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Newsletter – July 2014

Newsletter – July 2014

  1. Court froze HK$1.2 billion Hisense Kelon of shares in Greencool proceedings
  2. Joint HKMA-SFC consultation on mandatory reporting and related record keeping rules for OTC derivatives market
  3. SFC launched corporate regulation newsletter
  4. Ping An of China Securities (Hong Kong) Company Limited reprimanded and fined HK$6 million over internal control failures
  5. SFC revoked license of Yip Wan Fung and banned her for life
  6. SFC banned Fa Kwan Lun for 12 months
  7. SFC suspended Wu Li Jun for six months
  8. Hong Kong Fund management business continued to grow in 2013

1. Court froze HK$1.2 billion Hisense Kelon of shares in Greencool proceedings

On 18 July 2014, the Court of First Instance (CFI) granted an application by the Securities and Futures Commission (SFC) for an interim freezing order over a total of 107,290,000 shares in Hisense Kelon Electrical Holdings Limited (Hisense Kelon), up to a sum of HK$1.2 billion, which the SFC alleges is held for the benefit of Gu Chujun, the former chairman and chief executive officer of Greencool Technology Holdings Limited (Greencool).

Background and allegations

Greencool was listed on the Growth Enterprise Market of the Stock Exchange of Hong Kong Limited on 13 July 2000. On 1 August 2005, trading in Greencool shares was suspended and Greencool was subsequently delisted on 18 May 2007. On 5 March 2010, Greencool was struck off the register of non-Hong Kong companies by the Registrar of Companies of Hong Kong.

In June 2014, the SFC instituted proceedings in both the CFI and the Market Misconduct Tribunal (MMT) against former chairman and chief executive officer, Mr. Gu Chujun, and other senior executives of Greencool, alleging market misconduct involving grossly overstating the company’s financial accounts for the years ended 31 December 2000 to 2004, contravening section 277 of the Securities and Futures Ordinance (SFO).

The SFC further alleged that Gu directed the massive fraud and should be ordered to compensate the minority shareholders who were induced to acquire Greencool shares on the strength of the distorted financial results

Interim order

On 18 July , An interim injunction was granted by the CFI to preserve assets allegedly held for the benefit of Gu pending trial in the section 213 proceedings in which the SFC is seeking remedial orders for more than 1,300 minority shareholders who purchased Greencool shares during the period the SFC alleges Greencool’s disclosed financial position was grossly overstated.

Gu is prohibited from dealing in or disposing of any of those Hisense Kelon shares personally or through a nominee or agent unless he has already maintained within Hong Kong assets exceeding HK$1.2 billion and he only deals in those of his assets in excess of HK$1.2 billion.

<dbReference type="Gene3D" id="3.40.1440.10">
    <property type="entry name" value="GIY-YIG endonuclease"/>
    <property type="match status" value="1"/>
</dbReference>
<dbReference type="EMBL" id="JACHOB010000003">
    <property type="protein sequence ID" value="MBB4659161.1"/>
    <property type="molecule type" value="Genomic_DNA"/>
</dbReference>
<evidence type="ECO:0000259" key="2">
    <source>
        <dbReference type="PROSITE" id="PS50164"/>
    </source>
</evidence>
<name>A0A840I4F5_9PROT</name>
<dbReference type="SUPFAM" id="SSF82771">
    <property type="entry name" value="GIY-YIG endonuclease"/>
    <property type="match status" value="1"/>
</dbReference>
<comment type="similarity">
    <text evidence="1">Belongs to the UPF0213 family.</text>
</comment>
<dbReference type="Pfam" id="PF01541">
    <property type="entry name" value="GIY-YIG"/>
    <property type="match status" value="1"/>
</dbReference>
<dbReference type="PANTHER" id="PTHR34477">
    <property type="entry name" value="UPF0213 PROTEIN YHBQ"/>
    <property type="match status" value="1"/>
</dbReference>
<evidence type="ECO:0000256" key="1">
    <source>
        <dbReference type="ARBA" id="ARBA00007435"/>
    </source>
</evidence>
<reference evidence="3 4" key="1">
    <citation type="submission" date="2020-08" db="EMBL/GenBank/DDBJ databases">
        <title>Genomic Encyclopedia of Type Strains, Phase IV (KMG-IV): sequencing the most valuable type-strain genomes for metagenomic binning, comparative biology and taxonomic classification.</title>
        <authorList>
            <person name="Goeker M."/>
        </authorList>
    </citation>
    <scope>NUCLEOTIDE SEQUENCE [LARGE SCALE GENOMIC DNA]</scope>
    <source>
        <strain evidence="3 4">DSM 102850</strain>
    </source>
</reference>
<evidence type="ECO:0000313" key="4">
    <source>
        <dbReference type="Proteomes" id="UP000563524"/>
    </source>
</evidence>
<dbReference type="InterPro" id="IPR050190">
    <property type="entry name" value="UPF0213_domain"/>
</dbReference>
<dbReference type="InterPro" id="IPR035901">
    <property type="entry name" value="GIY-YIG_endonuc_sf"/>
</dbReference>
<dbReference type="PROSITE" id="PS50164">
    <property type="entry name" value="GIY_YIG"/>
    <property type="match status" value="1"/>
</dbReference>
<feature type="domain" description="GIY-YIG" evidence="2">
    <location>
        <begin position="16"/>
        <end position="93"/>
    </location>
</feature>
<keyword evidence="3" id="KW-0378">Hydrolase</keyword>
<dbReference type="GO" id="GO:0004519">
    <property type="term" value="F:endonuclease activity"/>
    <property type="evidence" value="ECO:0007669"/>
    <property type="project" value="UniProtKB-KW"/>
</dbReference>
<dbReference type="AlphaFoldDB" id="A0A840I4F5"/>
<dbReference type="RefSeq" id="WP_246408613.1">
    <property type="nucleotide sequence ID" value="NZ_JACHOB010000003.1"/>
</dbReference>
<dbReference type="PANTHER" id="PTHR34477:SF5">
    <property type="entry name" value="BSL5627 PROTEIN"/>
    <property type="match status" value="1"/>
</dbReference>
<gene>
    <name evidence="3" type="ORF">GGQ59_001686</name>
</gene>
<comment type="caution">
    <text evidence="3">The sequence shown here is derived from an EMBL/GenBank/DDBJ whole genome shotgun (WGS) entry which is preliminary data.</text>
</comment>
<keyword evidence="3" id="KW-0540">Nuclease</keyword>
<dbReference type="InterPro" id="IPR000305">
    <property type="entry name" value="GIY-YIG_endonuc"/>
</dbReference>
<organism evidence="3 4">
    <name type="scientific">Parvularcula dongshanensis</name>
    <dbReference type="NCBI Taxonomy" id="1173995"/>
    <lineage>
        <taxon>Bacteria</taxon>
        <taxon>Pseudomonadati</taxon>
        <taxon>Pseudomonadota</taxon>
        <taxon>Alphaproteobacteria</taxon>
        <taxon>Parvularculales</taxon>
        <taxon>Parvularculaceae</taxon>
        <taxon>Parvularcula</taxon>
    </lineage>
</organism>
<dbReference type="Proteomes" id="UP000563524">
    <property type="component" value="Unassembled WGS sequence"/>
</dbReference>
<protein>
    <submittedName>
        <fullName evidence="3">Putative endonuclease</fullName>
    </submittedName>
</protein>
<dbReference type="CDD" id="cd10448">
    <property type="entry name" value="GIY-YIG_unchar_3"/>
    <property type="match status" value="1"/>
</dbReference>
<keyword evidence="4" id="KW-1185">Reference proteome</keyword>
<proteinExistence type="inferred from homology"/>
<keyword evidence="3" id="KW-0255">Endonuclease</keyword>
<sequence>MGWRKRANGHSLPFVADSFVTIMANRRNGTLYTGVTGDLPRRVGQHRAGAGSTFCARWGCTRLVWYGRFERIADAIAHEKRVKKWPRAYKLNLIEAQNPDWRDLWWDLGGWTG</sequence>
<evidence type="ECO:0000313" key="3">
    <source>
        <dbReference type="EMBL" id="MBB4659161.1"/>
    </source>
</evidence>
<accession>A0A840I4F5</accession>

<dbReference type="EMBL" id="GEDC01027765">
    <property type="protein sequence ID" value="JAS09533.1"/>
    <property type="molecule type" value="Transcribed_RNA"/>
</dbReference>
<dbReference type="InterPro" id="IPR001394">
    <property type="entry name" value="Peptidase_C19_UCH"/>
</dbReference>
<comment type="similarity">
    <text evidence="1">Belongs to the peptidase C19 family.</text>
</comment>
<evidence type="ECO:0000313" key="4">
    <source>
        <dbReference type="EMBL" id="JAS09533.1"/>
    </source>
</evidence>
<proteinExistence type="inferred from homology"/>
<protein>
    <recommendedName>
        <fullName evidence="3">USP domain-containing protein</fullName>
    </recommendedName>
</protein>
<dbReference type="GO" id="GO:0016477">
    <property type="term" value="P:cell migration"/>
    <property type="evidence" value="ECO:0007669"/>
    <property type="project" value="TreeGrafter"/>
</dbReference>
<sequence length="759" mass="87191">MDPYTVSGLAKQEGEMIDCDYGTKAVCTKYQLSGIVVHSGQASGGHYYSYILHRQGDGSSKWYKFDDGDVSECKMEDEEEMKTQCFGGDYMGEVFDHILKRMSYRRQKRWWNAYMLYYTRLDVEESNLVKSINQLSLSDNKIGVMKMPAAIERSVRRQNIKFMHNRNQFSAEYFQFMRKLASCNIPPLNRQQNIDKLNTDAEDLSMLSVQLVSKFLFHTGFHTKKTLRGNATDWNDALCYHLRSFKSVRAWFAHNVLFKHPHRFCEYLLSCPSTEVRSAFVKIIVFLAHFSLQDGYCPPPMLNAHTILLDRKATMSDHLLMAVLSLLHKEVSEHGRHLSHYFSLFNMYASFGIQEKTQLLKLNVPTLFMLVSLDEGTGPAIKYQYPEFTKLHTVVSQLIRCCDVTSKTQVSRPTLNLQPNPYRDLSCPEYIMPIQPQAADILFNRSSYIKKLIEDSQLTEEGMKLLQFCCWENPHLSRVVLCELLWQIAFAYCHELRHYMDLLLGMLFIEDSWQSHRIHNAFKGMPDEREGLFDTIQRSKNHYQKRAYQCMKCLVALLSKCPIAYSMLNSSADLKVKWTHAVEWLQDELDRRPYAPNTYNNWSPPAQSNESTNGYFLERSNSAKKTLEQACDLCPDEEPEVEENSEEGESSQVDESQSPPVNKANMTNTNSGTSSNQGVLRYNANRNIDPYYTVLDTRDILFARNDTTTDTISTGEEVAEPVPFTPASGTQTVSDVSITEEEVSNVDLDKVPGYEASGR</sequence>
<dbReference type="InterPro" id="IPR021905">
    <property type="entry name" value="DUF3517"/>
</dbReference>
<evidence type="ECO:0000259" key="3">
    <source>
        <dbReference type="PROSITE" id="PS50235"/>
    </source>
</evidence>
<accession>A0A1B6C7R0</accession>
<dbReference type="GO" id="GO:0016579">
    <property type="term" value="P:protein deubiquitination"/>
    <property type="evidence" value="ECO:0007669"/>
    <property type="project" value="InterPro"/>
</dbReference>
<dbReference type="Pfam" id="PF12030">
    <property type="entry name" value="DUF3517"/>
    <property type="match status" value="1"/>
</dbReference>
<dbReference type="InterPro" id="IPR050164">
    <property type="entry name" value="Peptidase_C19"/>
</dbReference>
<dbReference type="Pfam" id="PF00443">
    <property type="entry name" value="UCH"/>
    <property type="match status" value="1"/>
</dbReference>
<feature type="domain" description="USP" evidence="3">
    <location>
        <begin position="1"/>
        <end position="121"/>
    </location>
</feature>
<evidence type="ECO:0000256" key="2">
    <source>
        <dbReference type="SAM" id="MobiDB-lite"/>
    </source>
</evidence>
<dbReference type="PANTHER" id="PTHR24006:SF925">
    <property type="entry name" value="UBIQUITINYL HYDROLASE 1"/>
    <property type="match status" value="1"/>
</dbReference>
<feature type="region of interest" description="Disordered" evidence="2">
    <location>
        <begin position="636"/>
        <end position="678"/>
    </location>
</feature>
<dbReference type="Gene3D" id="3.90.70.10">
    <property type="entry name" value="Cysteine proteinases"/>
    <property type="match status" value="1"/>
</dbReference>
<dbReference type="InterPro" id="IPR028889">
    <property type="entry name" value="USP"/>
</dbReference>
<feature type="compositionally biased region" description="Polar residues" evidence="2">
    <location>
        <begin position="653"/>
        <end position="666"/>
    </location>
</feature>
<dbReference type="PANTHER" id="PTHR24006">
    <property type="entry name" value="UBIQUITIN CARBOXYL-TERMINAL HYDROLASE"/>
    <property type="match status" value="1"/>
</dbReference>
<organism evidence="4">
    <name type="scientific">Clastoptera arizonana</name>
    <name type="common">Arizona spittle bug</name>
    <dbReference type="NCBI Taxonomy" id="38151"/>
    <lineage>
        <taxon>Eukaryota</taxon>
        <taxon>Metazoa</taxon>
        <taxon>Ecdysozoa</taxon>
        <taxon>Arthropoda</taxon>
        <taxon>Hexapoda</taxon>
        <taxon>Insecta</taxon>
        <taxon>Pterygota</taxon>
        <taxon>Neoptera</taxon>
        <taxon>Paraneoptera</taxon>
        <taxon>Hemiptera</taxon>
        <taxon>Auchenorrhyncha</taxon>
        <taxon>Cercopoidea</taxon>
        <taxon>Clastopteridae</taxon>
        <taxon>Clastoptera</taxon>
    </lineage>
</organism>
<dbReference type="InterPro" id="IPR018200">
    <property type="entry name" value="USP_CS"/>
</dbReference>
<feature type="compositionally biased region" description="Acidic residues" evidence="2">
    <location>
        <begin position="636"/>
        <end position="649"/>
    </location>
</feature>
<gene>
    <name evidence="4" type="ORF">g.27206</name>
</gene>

The Hon. Mr. Justice A Chan also ordered Gu to disclose to the SFC, by an affidavit, all of his assets whether within or outside Hong Kong at a value of HK$50,000 or more within 14 days of the service of the order on him.

The SFC is seeking an interim order to freeze up to HK$1.59 billion of Hisense Kelon shares allegedly held by or on behalf of Gu. The order freezes those Hisense Kelon shares for up to HK$1.2 billion and the court has asked for more information on the estimation of both the sum that the MMT may order to be disgorged from Gu and the sum that the court may eventually order Gu to pay to the minority shareholders in these proceedings.

A return date of the interim injunction was fixed on 8 August 2014 when the court will review the interim injunction.

Comment

Readers are reminded that Sections 277 and 298 of the SFO prohibit the distribution of materially false or misleading information that is likely to induce another person to subscribe for or buy securities or deal in futures contracts. Both Sections 277 and 298 are market misconduct provisions.

Readers should also take note that under section 213 of SFO, the Court of First Instance may grant an interim injunction to freeze assets of any person who contravened the SFO on the application of the SFC.

For details, please refer to the SFC article:

http://www.sfc.hk/edistributionWeb/gateway/EN/news-and-announcements/news/doc?refNo=14PR89

2. Joint HKMA-SFC consultation on mandatory reporting and related record keeping rules for OTC derivatives market

On 18 July 2014, the Hong Kong Monetary Authority (HKMA) and the Securities and Futures Commission (SFC) began a one-month consultation on the detailed requirements relating to the mandatory reporting and related record keeping obligations under the new over-the-counter (OTC) derivatives regime.

Background